Railroad workers’ rights were setback in early 2015, when the U.S. Court of Appeals for the Third Circuit affirmed that the Federal Railroad Safety Act (“FRSA”) does not apply to off-duty injuries and/or illnesses. See - Christopher Bala v. Port Authority Trans-Hudson Corp. ("Bala Decision").
The FRSA was enacted to protect railroad workers who reported on-duty injuries from discipline, harassment and/or intimidation at work. Without the protections of the FRSA, however, the railroads can and will wreak havoc on injured or sick railroad workers who do not have on-duty injuries.
We share with you a railroader’s recent experience with his employer railroad. It reinforces the fact FELA lawyers, such as Hoey & Farina, and railroad unions are important, today more than ever, and necessary to keep fighting for and protecting railroaders’ rights.
A railroad worker went in to his doctor for a follow-up appointment /physical relating to a work injury. During that physical, the physician discovered a lump on his upper body and performed a tissue sample biopsy. Several days later, the physician advised the railroader that he needed immediate surgery to remove the lump. The worker called and informed the railroad regarding the immediate out-patient surgery which was to be performed in three days (a day after a holiday).
The railroad responded that the employee needed to change his surgery time or date because he would not be allowed to mark off that day, but must protect his afternoon yard assignment. The worker contacted his doctor, who agreed to move his surgery time to early afternoon so that the railroader would be available to work his 4 p.m. assignment.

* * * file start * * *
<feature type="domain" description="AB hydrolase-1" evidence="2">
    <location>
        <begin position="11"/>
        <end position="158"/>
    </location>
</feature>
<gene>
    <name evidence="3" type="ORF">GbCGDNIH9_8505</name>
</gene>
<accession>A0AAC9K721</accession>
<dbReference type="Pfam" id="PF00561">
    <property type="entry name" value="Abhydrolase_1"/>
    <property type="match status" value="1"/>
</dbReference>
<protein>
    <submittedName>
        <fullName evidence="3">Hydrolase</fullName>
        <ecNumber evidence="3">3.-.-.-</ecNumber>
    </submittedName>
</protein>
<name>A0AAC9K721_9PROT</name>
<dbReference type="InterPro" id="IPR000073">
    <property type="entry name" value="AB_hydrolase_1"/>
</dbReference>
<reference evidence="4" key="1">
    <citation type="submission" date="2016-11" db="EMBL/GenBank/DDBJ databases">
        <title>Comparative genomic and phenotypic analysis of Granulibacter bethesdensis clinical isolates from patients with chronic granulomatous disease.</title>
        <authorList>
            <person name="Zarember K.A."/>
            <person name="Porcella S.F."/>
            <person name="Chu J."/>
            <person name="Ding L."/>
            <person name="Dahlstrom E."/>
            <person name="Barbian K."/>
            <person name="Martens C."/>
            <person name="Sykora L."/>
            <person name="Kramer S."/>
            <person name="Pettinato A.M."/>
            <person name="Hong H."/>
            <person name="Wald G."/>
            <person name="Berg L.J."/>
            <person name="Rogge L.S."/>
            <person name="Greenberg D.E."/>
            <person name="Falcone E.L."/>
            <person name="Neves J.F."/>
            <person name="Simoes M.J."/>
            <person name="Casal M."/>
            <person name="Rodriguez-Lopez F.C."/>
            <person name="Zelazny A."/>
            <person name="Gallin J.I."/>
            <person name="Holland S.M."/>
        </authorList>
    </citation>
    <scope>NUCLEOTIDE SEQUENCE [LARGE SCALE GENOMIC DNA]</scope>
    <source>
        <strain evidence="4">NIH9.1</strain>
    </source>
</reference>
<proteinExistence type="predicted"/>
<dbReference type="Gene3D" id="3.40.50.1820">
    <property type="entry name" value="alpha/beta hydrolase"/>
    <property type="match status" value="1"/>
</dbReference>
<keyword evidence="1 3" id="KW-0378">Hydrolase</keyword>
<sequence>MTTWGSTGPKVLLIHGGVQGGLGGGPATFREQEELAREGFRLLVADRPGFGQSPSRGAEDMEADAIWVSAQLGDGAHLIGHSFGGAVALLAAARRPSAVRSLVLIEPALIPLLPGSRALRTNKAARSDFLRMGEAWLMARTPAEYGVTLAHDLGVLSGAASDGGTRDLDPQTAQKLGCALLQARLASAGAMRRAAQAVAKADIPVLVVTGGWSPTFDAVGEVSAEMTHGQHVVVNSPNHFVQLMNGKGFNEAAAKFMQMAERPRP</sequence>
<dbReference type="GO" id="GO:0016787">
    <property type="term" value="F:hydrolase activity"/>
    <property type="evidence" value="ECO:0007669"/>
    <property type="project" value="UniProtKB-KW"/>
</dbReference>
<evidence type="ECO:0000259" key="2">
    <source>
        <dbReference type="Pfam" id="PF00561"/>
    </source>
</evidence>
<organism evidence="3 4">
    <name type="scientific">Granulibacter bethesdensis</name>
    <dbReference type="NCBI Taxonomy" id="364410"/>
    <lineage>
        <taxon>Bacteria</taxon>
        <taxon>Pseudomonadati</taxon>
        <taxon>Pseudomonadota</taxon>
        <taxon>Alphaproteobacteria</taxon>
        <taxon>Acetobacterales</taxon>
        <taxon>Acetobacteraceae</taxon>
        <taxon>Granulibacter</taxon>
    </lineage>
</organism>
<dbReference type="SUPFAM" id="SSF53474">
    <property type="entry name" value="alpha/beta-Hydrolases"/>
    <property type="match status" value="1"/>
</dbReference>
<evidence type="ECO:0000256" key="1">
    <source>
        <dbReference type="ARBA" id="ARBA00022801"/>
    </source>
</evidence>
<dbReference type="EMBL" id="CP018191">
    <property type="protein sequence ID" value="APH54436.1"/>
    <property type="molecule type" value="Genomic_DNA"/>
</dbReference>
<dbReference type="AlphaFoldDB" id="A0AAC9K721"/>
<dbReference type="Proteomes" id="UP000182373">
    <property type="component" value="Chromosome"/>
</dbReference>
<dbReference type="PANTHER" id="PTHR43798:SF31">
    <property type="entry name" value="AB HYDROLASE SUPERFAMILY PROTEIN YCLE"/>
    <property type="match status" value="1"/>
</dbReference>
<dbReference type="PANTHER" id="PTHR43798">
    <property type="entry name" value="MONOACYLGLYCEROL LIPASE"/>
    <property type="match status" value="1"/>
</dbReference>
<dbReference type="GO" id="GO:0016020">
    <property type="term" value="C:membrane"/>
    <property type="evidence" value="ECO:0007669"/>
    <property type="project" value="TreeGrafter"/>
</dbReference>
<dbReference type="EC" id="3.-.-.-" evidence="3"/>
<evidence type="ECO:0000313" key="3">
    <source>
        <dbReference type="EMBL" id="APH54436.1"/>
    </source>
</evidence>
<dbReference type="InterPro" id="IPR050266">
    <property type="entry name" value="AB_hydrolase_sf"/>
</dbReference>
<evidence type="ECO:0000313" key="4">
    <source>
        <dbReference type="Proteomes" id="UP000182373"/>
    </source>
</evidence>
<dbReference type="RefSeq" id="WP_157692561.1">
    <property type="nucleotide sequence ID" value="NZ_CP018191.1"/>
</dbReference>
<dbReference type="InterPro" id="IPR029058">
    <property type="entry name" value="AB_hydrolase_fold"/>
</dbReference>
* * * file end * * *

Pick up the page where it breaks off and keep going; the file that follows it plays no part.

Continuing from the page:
After surgery, the railroader called the railroad to say that he had not recovered from the effects of “local anesthesia” and asked to mark off. The railroad ordered the worker to report for his job assignment immediately or face discipline for not being available for work. The worker complied with the instructions and reported for work.
When the worker reported for the job, a co-worker, unlike the railroad, recognized the safety risk to everyone. Despite jeopardizing his own employment, the co-worker refused to work with the recovering railroader. After the railroad supervisor saw that the worker was not capable of performing the job safely, he cancelled the assignment.
However, given that the railroader was relieved from the job after he had reported for work, the supervisor then ordered another physical. The worker called the railroad’s medical director regarding the matter, but was told that although the supervisor was wrong, there was nothing that could be done about it. It was a two week process - without pay - before the railroader was allowed to mark up. -- I kid you not – this really happened!
It has been eight years since Congress recognized that railroad workers needed more protections from the railroads and amended the FRSA. The railroads may have won a significant battle with the Bala decision, but the war for railroaders’ right is far from over. -- Call Hoey & Farina at 888-425-1212 with questions or comments.